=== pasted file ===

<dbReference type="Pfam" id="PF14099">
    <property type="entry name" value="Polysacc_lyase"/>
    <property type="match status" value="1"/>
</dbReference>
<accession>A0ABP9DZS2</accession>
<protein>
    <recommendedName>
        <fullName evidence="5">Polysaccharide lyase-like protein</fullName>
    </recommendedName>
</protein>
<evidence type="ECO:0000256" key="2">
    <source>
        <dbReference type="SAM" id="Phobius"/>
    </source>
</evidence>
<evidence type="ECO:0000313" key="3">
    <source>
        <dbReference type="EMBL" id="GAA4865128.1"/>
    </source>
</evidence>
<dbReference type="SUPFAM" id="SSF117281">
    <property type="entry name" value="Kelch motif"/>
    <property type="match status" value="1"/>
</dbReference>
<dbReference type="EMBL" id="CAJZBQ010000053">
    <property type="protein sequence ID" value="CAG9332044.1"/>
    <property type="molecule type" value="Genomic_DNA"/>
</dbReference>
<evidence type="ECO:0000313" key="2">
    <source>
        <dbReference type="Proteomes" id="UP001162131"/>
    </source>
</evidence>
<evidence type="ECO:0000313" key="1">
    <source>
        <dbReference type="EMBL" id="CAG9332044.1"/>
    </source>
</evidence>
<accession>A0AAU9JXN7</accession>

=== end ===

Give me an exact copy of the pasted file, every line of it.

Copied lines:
<dbReference type="Pfam" id="PF14099">
    <property type="entry name" value="Polysacc_lyase"/>
    <property type="match status" value="1"/>
</dbReference>
<accession>A0ABP9DZS2</accession>
<protein>
    <recommendedName>
        <fullName evidence="5">Polysaccharide lyase-like protein</fullName>
    </recommendedName>
</protein>
<evidence type="ECO:0000256" key="2">
    <source>
        <dbReference type="SAM" id="Phobius"/>
    </source>
</evidence>
<evidence type="ECO:0000313" key="3">
    <source>
        <dbReference type="EMBL" id="GAA4865128.1"/>
    </source>
</evidence>
<dbReference type="SUPFAM" id="SSF117281">
    <property type="entry name" value="Kelch motif"/>
    <property type="match status" value="1"/>
</dbReference>
<dbReference type="EMBL" id="CAJZBQ010000053">
    <property type="protein sequence ID" value="CAG9332044.1"/>
    <property type="molecule type" value="Genomic_DNA"/>
</dbReference>
<evidence type="ECO:0000313" key="2">
    <source>
        <dbReference type="Proteomes" id="UP001162131"/>
    </source>
</evidence>
<evidence type="ECO:0000313" key="1">
    <source>
        <dbReference type="EMBL" id="CAG9332044.1"/>
    </source>
</evidence>
<accession>A0AAU9JXN7</accession>